I’m keeping my fingers crossed that next issue continues on this high point. I have faith in Peter David being able to turn this into being just as enjoyable as his last volume on the book was. While it wasn’t a perfect book, it was one giant leap towards getting the series in the right direction.
Title: Batman: The Dark Knight #29
Publisher: DC Comics
Writer: Gregg Hurwitz
Artist: Ethan Van Sciver and Jorge Lucas
Last issue was one of my favorites when it came out and luckily this issue was a good. It did feature one of my biggest gripes though, switching artist mid story and issue. Van Sciver did an excellent job last issue, and awesome first five pages here, so I was disappointed to see another artist on the cover finishing up. Jorge Lucas took over art duty after page five for him and I can say that in the end it wasn’t a problem and brought his own unique style to close things out.
Man-Bat had flung Batman off of him from high above the Gotham buildings. With the Batplane out of range, he uses the grappling hooks on his arms to stop his decent with a painful, but death free outcome. Man-Bat is able to escape as Batman goes back to the Batcave to recover.
Batman pays a visit to Abraham who laughs that there is no evidence he is the Man-Bat, otherwise Gotham police would have already arrested him. He arrogantly tells Batman that there is nothing he can do to stop him, especially since as the new and improved Man-Bat, his skin cannot be pierced to administer a antidote. Batman does learn of where he believes Abraham will strike next though, at a specific homeless shelter.
Sure enough, Abraham injects himself with the serum later and flies to the homeless shelter to find his next prey. Batman has already beat him there though. When Man-Bat gets near, Batman, dressed as a homeless man lets himself be bitten. Since he could not pierce Man-Bat’s hide, he injected himself with the antidote. Abraham reverts back to his normal self and the police arrive to arrest him.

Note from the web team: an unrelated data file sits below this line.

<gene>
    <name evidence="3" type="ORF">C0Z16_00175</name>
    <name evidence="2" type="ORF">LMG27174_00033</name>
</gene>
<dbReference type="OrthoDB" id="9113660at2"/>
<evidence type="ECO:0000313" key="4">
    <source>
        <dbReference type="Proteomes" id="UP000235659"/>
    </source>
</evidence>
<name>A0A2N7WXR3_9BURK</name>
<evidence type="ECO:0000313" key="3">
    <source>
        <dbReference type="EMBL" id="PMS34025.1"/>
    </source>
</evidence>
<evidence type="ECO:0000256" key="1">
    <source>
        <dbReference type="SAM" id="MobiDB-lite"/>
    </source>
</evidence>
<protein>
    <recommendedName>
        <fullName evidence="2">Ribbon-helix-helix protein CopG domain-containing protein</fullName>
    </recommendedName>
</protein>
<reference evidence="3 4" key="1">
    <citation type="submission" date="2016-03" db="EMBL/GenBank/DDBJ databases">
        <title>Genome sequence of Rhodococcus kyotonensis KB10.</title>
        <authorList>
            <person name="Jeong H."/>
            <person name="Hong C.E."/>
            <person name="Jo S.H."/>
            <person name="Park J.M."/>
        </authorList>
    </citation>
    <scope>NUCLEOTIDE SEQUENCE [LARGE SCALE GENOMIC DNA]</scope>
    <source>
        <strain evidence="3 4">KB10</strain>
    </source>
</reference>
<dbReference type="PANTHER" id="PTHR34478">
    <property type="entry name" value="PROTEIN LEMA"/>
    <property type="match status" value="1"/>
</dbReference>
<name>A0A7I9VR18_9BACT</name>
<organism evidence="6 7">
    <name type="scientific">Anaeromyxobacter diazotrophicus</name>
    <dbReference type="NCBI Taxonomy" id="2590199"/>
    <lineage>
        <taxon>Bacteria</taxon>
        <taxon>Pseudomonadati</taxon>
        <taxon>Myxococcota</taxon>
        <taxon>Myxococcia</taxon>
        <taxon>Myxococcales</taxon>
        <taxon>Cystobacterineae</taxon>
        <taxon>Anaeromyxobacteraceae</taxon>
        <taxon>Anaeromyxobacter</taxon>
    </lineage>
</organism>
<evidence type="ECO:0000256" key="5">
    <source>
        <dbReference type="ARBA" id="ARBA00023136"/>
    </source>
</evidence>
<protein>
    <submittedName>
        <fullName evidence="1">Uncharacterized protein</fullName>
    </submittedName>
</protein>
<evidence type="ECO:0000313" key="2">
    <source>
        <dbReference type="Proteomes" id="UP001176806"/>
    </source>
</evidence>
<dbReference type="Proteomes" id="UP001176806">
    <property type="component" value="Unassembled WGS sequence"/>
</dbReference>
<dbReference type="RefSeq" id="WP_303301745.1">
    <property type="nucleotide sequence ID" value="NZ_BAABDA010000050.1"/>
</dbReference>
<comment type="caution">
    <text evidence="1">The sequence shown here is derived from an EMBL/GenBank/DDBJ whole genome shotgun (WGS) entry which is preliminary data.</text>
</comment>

In court his lawyers are able to get him acquitted from the charges. There was no proof that he administered the serum to himself, and as Man-Bat, he was ruled temporarily insane. Abraham gets back to his mansion, believing that he was right to kill the homeless to rid Gotham of them. He knows though that Batman is now forever watching him.
Hurwitz has been bringing fantastic short arcs to Batman: The Dark Knight. Here again he tells a quick tale that was thrilling, but not expanded out more than it needed to be. Van Sciver did an excellent job getting the ball rolling for this arc, but Lucas did an excellent job as well. His pencils are much rougher than Van Sciver’s and vastly different, but his approach worked well with this more horror like tale.
Dark Knight continues to be an enjoyable read. While the self titled Batman series from Snyder and Capullo continues to bring us long drawn out arcs, Hurwitz gives us small focused tales for an excellent change in gear. I know that currently the other series gets the most hype compared to this book, but I have to say I’m enjoying the stories here even more so than Zero Year.